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What causes banking crises? An empirical investigation

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We add the Bernanke-Gertler-Gilchrist model to a modified version of the Smets-Wouters model of the US in order to explore the causes of the banking crisis. We test the model against the data on HP-detrended data and reestimate it by indirect inference,the resulting model passes the Wald test on output, inflation and interest rates. We then extract the model’s implied residuals on US unfiltered data since 1984 to replicate how the model predicts the crisis. The main banking shock tracks the unfolding ‘sub-prime’ shock, which appears to have been authored mainly by US government intervention. This shock worsens the banking crisis but ‘traditional’ shocks explain the bulk of the crisis,the non-stationarity of the productivity shock plays a key role. Crises occur when there is a ‘run’ of bad shocks,based on this sample they occur on average once every 40 years and when they occur around half are accompanied by financial crisis. Financial shocks on their own, even when extreme, do not cause crises — provided the government acts swiftly to counteract such a shock as happened in this sample.

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  • Le, Vo Phuong Mai & Meenagh, David & Minford, Patrick, 2012. "What causes banking crises? An empirical investigation," Cardiff Economics Working Papers E2012/14, Cardiff University, Cardiff Business School, Economics Section, revised Apr 2013.
  • Handle: RePEc:cdf:wpaper:2012/14
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    Cited by:

    1. Agarwal, Natasha & Milner, Chris & Riaño, Alejandro, 2014. "Credit constraints and spillovers from foreign firms in China," Journal of Banking & Finance, Elsevier, vol. 48(C), pages 261-275.
    2. Vo Le & David Meenagh & Patrick Minford & Zhirong Ou, 2013. "What Causes Banking Crises? An Empirical Investigation for the World Economy," Open Economies Review, Springer, pages 581-611.
    3. Le, Vo Phuong Mai & Meenagh, David & Minford, Patrick, 2016. "Monetarism rides again? US monetary policy in a world of Quantitative Easing," Journal of International Financial Markets, Institutions and Money, Elsevier, vol. 44(C), pages 85-102.
    4. Vo Le & Kent Matthews & David Meenagh & Patrick Minford & Zhiguo Xiao, 2014. "Banking and the Macroeconomy in China: A Banking Crisis Deferred?," Open Economies Review, Springer, pages 123-161.
    5. Le, Vo Phuong Mai & Matthews, Kent & Meenagh, David & Minford, Patrick & Xiao, Zhiguo, 2015. "China’s financial crisis – the role of banks and monetary policy," Cardiff Economics Working Papers E2015/1, Cardiff University, Cardiff Business School, Economics Section.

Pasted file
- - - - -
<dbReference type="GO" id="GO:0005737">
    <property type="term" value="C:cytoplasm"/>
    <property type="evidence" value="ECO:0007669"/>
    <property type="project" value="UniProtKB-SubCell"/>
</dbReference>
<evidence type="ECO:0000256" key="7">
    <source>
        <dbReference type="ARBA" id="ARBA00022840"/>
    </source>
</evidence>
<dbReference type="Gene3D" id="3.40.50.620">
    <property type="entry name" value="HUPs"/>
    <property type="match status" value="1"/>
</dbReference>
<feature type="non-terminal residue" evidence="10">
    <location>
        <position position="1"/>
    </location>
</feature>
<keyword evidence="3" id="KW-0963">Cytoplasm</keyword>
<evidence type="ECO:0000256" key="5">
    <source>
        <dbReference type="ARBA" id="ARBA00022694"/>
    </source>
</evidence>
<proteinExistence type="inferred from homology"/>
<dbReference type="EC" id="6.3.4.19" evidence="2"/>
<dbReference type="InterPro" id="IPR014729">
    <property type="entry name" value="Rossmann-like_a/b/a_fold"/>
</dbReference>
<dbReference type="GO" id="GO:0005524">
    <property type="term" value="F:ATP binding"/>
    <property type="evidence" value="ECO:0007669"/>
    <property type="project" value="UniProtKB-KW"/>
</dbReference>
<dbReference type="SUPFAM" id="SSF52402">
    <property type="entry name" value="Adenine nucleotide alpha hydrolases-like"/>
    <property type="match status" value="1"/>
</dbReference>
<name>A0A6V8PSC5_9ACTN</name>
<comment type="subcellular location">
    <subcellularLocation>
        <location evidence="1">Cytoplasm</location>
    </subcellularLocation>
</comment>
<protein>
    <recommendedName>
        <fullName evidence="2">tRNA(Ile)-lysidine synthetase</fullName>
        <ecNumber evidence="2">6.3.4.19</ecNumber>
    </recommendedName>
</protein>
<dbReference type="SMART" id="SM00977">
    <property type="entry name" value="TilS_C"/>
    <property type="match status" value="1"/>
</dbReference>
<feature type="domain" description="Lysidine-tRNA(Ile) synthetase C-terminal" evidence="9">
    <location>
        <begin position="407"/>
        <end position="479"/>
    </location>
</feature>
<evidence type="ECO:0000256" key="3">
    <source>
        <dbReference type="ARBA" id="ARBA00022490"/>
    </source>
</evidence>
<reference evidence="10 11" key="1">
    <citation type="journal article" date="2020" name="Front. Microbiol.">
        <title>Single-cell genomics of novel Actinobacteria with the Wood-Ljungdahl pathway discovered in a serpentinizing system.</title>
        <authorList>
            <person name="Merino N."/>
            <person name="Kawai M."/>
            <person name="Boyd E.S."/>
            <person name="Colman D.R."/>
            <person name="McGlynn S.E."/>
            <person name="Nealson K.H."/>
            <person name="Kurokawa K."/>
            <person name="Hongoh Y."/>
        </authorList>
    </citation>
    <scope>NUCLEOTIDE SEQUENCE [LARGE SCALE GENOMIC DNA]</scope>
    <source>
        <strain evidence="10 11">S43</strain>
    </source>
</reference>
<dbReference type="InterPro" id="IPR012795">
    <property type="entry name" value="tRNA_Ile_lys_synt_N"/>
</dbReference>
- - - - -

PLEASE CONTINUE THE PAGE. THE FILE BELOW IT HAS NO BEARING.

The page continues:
6. Patrick Minford & Yongdeng Xu & Peng Zhou, 2015. "How Good are Out of Sample Forecasting Tests on DSGE Models?," Italian Economic Journal: A Continuation of Rivista Italiana degli Economisti and Giornale degli Economisti, Springer;Società Italiana degli Economisti (Italian Economic Association), pages 333-351.
    7. Liu, Chunping & Minford, Patrick, 2014. "Comparing behavioural and rational expectations for the US post-war economy," Economic Modelling, Elsevier, vol. 43(C), pages 407-415.
    8. Vo Phuong Mai Le & David Meenagh & Patrick Minford & Michael Wickens & Yongdeng Xu, 2016. "Testing Macro Models by Indirect Inference: A Survey for Users," Open Economies Review, Springer, pages 1-38.
    9. Liu, Chunping & Minford, Patrick, 2014. "How important is the credit channel? An empirical study of the US banking crisis," Journal of Banking & Finance, Elsevier, vol. 41(C), pages 119-134.
    10. Meenagh, David & Minford, Patrick & Wickens, Michael & Xu, Yongdeng, 2016. "What is the truth about DSGE models? Testing by indirect inference," Cardiff Economics Working Papers E2016/14, Cardiff University, Cardiff Business School, Economics Section.
    11. Chevapatrakul, Thanaset & Tee, Kai-Hong, 2014. "The effects of news events on market contagion: Evidence from the 2007–2009 financial crisis," Research in International Business and Finance, Elsevier, pages 83-105.

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    Keywords

    DSGE; Banking; Crisis; Bootstrap;

    JEL classification:

    • C32 - Mathematical and Quantitative Methods - - Multiple or Simultaneous Equation Models; Multiple Variables - - - Time-Series Models; Dynamic Quantile Regressions; Dynamic Treatment Effect Models; Diffusion Processes; State Space Models
    • C52 - Mathematical and Quantitative Methods - - Econometric Modeling - - - Model Evaluation, Validation, and Selection
    • E1 - Macroeconomics and Monetary Economics - - General Aggregative Models

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